Saudi raids, siege hinder solution to Yemen conflict: Ansarullah

A leading member of Yemen’s Ansarullah movement sees the chances of a political solution to the ongoing conflict in his country too weak as long as Saudi Arabia pushes ahead with its military campaign against the Arab nation.

Speaking to reporters following a meeting with international mediators in Oman on Saturday, Ansarullah’s spokesman Mohammed Abdulsalam emphasized the need for an end to the Saudi military strikes as well as its humanitarian siege on Yemen before any political solution could be found.

He emphasized that political agreements can’t be made under a short-term ceasefire.

Ansarullah’s representatives have been meeting and holding talks with international envoys in the Omani capital, Muscat, to advance efforts aimed at resolving the conflict in Yemen and working out an end to the deadly Saudi offensive.

Late on Saturday, Saudi fighter jets struck a building in the Harad district of the northwestern Yemeni province of Hajjah. There were no immediate reports on possible casualties and the extent of damage inflicted.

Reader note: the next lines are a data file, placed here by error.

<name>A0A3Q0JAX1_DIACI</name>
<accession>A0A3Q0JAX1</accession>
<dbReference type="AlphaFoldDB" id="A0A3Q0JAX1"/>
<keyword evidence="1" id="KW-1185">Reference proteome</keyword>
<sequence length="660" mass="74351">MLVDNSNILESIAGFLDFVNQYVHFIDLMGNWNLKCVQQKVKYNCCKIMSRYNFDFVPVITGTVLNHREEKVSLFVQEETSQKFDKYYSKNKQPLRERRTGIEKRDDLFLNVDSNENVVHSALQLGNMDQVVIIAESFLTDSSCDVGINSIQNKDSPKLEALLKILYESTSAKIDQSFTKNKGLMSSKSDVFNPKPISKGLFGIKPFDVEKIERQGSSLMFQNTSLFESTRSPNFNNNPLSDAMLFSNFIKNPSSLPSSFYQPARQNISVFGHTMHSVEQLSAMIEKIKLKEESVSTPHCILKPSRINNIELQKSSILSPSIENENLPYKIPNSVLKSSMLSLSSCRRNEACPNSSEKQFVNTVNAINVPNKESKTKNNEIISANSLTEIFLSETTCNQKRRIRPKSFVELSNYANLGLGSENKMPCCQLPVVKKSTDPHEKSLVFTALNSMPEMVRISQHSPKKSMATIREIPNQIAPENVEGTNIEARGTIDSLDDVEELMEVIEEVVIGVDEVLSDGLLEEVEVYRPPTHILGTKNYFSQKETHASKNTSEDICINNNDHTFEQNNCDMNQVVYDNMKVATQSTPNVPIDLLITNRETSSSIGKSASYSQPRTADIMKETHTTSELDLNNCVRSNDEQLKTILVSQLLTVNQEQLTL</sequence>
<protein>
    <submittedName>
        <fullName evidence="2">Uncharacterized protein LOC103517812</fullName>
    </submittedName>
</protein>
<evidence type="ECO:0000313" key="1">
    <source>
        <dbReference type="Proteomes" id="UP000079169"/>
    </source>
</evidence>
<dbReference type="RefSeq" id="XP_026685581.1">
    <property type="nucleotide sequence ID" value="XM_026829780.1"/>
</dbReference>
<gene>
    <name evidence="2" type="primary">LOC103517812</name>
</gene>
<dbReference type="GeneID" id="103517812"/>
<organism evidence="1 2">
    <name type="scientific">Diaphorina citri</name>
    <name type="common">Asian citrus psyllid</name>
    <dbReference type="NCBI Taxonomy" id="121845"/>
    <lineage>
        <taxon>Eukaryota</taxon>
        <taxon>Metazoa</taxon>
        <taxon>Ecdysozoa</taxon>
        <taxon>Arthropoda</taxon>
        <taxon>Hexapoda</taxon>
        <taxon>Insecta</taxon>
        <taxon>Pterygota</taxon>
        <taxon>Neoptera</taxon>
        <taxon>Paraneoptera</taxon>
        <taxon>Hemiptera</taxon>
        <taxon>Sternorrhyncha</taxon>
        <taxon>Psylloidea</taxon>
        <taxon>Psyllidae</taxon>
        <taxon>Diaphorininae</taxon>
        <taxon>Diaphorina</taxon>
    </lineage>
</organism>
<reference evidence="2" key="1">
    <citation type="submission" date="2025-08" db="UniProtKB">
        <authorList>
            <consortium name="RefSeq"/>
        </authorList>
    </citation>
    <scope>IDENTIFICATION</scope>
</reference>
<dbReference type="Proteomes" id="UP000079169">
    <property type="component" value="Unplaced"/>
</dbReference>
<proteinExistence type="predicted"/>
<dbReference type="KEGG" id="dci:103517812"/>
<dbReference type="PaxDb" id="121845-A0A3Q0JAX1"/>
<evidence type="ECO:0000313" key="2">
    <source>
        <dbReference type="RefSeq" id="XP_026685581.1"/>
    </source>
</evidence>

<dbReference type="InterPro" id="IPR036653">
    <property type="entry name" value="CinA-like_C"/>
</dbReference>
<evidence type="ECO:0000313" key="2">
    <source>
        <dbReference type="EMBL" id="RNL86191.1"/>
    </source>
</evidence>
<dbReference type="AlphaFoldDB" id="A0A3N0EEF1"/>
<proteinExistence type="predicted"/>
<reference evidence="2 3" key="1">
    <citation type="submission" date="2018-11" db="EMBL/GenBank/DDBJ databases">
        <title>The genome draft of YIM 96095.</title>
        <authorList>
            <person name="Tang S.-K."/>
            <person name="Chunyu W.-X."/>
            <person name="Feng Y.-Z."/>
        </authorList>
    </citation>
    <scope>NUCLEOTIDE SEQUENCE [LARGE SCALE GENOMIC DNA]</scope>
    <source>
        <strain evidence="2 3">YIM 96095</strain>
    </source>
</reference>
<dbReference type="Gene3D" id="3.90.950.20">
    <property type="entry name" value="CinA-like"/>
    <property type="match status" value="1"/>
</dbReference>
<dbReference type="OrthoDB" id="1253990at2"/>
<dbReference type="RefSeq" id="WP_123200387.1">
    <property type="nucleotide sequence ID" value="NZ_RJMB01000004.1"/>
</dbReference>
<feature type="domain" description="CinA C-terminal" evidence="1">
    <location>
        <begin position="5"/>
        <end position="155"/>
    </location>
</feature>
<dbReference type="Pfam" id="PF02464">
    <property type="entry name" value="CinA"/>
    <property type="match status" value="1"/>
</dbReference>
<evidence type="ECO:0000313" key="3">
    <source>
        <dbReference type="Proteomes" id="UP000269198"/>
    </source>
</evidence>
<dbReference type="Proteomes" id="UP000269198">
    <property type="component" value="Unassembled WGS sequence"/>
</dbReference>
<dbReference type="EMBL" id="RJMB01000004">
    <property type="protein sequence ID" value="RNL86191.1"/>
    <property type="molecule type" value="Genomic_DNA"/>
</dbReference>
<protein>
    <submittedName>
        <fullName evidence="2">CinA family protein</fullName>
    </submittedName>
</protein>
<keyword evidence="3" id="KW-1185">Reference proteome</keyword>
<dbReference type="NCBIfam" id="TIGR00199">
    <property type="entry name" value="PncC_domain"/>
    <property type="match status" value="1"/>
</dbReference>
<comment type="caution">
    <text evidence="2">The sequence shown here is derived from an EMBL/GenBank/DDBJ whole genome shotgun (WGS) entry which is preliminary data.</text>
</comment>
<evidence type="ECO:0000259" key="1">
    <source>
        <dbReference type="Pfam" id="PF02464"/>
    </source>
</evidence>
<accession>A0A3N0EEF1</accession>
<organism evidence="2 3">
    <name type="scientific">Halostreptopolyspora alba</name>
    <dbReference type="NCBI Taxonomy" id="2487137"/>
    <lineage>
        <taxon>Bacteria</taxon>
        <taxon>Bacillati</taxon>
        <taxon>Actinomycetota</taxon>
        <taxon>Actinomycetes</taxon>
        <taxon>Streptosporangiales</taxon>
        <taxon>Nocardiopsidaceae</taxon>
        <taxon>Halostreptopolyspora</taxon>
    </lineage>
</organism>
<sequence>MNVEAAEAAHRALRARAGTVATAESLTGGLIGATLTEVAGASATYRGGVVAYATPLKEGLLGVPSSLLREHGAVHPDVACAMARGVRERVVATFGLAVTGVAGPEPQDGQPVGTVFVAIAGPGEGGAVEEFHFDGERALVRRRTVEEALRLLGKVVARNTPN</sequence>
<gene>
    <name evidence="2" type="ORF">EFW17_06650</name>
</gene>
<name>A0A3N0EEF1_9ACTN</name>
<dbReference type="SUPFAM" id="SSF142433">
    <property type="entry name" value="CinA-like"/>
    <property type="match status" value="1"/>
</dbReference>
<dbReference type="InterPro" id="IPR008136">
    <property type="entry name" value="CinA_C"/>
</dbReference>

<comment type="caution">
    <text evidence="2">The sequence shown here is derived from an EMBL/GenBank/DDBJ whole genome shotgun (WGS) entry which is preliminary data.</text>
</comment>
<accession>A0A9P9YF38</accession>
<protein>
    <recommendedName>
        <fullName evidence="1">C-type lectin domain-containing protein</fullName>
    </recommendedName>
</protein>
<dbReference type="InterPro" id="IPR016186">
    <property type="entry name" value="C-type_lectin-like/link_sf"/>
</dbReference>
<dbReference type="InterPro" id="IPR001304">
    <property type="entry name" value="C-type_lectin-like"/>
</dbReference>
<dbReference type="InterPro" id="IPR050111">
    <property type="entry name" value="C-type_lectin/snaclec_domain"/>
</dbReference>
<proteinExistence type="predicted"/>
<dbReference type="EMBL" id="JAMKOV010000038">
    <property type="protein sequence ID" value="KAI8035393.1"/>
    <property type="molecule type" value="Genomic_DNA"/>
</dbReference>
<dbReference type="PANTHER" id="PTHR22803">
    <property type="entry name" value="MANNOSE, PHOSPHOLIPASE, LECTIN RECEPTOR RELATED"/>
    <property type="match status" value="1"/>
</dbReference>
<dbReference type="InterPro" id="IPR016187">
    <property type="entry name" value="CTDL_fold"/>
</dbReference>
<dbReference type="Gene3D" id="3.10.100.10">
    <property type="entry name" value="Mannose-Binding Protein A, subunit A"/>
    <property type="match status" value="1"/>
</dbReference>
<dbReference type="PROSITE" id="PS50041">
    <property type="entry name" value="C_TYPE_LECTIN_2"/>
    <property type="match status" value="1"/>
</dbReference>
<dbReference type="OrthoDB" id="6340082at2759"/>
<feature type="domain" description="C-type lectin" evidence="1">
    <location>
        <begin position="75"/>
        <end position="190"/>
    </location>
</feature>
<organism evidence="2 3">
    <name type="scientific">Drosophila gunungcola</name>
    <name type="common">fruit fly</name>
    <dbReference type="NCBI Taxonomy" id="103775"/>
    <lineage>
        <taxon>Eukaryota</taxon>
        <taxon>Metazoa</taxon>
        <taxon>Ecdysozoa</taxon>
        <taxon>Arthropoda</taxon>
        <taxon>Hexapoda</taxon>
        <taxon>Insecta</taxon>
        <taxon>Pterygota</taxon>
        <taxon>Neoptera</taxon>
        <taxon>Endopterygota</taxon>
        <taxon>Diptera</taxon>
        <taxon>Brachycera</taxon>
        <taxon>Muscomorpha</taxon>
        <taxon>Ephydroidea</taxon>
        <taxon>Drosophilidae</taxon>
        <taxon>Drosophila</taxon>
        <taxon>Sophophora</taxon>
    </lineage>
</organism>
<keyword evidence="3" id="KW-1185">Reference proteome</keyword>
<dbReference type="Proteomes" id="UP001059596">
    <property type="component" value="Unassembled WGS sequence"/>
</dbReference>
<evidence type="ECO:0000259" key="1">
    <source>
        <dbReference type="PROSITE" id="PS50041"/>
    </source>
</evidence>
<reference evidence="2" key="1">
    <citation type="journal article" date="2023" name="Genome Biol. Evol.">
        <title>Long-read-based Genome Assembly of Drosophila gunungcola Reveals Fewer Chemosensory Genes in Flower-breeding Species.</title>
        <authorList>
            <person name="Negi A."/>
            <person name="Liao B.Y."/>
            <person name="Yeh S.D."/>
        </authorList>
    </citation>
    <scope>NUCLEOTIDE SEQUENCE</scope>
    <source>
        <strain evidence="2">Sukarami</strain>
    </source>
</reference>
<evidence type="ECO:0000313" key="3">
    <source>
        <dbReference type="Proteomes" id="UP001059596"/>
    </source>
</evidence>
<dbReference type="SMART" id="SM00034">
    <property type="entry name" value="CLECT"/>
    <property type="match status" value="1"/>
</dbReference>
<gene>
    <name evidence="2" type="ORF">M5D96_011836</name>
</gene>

Armed Yemeni men walk amid the debris of a house destroyed in a Saudi airstrike in the capital, Sana’a, July 6, 2015. (© AFP)

Moreover, Saudi military forces fired a barrage of rockets at areas close to the border between the oil-rich kingdom and Yemen’s northwestern province of Sa’ada, though no fatalities were reported.

Saudi troopers also lobbed a number of mortar shells at the al-Dhaher district of the same province. It was unclear whether anyone lost their life or sustained injuries as a result.

Additionally, unidentified assailants gunned down Abdulrahman al-Qousi, a member of the General People’s Congress political party, in Yemen’s southern al-Bayda Province. The attackers fled the scene and their whereabouts remain unknown.

Saudi warplanes also bombarded various areas in Yemen’s Hajjah Province and the  western province of Sana’a. No reports about the possible casualties and damage were immediately available.

Saudi Arabia started its military aggression against Yemen on March 26 – without a UN mandate – in a bid to undermine the Houthi Ansarullah movement and to restore power to the country’s fugitive former President Abd Rabbuh Mansur Hadi, a staunch ally of Riyadh.

Over 3,000 people, including 1,500 civilians, have been killed over the past three months in Yemen, according to the UN.

By Press TV